Healthy Journalism

Tuesday, December 31, 2013

I'm with the band, part 1

Our fall tour schedule was nothing compared to the itinerary for the Rolling Stones, Beyoncé or even
Former Vermont Gov. Madeline Kunin at JAWS Camp 2013
 with Pat Thomas. 
Kenny Chesney. But performers aren’t the only ones who need to hit the road if they want to build successful careers.

Health and medical journalism graduate students traveled frequently during fall semester, making short road trips to Atlanta and Gainesville, FL, and longer ones to Burlington, VT, and Irvine, CA. At professional meetings they met online innovators, established scientists and science writers, and top women journalists.

Members of the HMJ crew helped organize and lead workshops, wrote reports for a top science organization, blogged sessions for conference organizers, used what they heard to launch stories of their own, and had real-life conversations with people who had previously been distant, bold-faced names. (Such as Jill Abramson and Nate Silver.)

They learned lessons large and small, as two blog posts by Ian Branam illustrate.

LinkedIn for Journalists
By Ian Branam
As a journalist, I’ve learned to get creative on a deadline. I’ve used Facebook pages, YouTube videos and research articles to assist me in my reporting.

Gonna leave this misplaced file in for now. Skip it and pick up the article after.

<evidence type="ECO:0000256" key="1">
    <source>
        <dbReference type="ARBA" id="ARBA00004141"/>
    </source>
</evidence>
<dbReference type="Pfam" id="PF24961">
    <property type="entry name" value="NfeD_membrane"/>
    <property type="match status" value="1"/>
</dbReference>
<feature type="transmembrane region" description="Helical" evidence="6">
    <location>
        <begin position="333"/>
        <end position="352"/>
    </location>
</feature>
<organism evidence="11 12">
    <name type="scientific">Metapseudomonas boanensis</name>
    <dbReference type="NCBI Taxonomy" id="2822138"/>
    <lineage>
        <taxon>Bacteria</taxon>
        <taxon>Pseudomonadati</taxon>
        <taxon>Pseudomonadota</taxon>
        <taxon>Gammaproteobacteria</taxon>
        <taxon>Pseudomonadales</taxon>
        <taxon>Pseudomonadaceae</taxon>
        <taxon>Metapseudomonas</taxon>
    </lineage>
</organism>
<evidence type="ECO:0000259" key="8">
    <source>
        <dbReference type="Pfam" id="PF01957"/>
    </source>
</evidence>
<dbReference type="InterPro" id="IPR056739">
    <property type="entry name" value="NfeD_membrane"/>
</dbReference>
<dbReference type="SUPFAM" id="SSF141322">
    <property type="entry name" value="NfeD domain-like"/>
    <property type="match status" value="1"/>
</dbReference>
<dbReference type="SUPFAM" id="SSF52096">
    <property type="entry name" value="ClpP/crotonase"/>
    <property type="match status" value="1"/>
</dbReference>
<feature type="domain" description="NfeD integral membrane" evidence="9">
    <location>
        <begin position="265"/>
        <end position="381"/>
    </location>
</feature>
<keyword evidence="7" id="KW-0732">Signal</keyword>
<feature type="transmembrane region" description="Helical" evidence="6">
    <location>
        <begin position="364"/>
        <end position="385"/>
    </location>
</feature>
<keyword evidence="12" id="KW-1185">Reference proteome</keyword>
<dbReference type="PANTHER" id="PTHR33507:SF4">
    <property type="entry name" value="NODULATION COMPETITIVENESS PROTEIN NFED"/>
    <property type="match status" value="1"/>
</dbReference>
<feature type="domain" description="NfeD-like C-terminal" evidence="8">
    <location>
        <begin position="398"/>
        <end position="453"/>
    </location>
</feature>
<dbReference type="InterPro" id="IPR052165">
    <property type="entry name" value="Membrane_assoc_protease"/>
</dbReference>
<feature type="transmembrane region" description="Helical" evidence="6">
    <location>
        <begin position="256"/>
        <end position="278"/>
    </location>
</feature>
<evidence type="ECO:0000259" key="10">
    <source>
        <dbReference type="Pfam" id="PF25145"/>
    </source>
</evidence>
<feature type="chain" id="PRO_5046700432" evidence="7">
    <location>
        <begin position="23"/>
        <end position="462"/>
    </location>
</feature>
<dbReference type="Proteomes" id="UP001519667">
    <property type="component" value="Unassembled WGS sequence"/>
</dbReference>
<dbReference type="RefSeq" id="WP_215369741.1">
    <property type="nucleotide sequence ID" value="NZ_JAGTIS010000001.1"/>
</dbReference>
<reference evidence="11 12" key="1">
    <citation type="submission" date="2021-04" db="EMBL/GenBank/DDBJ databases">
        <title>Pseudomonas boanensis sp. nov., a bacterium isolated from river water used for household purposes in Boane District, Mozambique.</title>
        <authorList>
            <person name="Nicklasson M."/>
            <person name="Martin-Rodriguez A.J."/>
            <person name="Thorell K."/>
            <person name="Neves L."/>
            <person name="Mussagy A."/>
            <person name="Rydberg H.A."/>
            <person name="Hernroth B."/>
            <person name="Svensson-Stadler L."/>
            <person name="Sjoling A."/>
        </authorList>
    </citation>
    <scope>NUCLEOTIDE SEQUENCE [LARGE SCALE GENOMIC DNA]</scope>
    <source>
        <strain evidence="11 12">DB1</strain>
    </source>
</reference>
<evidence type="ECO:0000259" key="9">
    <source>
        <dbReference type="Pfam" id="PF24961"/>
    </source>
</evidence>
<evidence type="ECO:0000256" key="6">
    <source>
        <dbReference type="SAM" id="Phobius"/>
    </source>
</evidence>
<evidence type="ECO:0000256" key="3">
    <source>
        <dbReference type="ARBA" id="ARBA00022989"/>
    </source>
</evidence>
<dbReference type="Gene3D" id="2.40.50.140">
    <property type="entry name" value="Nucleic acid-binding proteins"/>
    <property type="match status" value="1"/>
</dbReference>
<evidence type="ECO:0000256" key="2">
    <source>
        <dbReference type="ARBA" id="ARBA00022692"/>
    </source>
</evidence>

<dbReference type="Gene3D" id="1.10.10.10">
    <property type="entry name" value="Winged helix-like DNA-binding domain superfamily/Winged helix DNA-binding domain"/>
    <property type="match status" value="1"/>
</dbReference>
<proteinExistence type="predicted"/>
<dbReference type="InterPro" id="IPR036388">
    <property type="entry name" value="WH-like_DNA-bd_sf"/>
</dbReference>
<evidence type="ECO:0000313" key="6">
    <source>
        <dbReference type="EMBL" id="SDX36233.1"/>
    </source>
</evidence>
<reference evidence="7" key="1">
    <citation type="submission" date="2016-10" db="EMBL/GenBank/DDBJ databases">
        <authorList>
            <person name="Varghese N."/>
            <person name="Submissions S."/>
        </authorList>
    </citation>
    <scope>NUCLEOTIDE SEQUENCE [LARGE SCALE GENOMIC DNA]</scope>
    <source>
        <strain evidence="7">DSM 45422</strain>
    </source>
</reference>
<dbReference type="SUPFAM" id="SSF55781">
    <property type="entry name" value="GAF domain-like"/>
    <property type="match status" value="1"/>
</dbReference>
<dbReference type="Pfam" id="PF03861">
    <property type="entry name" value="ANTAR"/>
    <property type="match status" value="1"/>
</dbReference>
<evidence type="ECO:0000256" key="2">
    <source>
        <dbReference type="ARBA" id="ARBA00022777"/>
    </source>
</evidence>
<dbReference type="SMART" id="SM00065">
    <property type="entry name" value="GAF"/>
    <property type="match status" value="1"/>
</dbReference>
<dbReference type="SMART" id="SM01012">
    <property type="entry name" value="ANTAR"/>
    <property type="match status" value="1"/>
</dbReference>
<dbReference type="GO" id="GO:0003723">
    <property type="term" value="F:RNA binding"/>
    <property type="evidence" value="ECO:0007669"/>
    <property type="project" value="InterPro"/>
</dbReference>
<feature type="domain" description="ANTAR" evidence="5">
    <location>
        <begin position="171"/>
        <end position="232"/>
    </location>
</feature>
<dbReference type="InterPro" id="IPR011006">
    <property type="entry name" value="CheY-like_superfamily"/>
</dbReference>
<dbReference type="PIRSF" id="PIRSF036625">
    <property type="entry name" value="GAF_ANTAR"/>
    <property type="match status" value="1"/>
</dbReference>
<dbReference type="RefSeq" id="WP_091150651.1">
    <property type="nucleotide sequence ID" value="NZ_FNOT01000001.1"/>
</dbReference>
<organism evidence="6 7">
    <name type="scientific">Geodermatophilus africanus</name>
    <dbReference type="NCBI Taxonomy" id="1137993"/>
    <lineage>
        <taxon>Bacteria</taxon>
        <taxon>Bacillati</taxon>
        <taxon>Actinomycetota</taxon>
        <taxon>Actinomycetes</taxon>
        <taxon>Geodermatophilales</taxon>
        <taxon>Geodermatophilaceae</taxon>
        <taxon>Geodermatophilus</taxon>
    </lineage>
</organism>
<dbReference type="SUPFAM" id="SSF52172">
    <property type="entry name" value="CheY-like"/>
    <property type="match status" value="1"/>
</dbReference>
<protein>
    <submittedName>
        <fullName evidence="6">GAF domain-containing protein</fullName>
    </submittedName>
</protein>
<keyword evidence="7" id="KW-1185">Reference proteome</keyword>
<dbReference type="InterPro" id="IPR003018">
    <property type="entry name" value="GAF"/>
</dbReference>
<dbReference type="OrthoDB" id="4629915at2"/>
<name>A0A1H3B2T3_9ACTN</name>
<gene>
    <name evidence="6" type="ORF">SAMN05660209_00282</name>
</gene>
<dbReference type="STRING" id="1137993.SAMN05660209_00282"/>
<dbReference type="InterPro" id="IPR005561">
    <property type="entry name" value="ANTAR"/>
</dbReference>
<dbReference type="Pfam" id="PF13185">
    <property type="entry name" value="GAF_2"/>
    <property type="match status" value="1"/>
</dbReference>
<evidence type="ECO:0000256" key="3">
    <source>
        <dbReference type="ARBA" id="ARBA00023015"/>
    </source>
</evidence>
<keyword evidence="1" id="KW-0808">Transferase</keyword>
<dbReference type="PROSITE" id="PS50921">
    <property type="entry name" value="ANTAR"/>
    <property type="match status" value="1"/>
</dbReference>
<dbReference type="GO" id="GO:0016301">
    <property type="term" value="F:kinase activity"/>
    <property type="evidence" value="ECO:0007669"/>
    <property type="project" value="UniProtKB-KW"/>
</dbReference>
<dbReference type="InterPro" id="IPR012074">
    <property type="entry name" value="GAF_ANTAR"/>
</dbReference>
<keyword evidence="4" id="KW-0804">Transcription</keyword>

At the Online News Association (ONA) conference this October, I acquired another resource to help me grow as a journalist: LinkedIn.
I learned that LinkedIn can be much more than a digital space to store your résumé. The LinkedIn for Journalists tutorial taught me not only the most effective way to set up your LinkedIn profile to attract prospective employers, but also, more intriguingly, how to find sources for stories.
By using the alumni tool, you can find people that worked for a certain company that might have gone to the same college as you.
For example, if there’s a breaking story that Google is releasing a new smartphone, I might want to contact a Google employee to get some exclusive information like when it’s being released or what features it will have.
By using LinkedIn’s alumni tool, I can select Google employees that graduated from UGA, and an entire list of people that fit those criteria would show up in the search results. This gives me a chance to find contact information on their LinkedIn profile or to send them a direct message on LinkedIn.
But, here comes the most important part. When I do make the decision to contact the person, I can use that connection we have as UGA alumni. By referencing the fact that we both went to the same school, this provides a sense of commonality.
People are much more inclined to talk to you if they feel like they can relate to you, which makes this a vital tool for finding experts to interview. Simply signing off with a “Go Dawgs!” can go a long way in connecting with people who might have otherwise brushed off your request to interview.
I’ve been fairly successful getting professors to set aside time to speak with me. When dealing with a busy physician or hospital executive, however, I haven’t been as lucky. This is where something like having an Alma Mater in common can make the difference.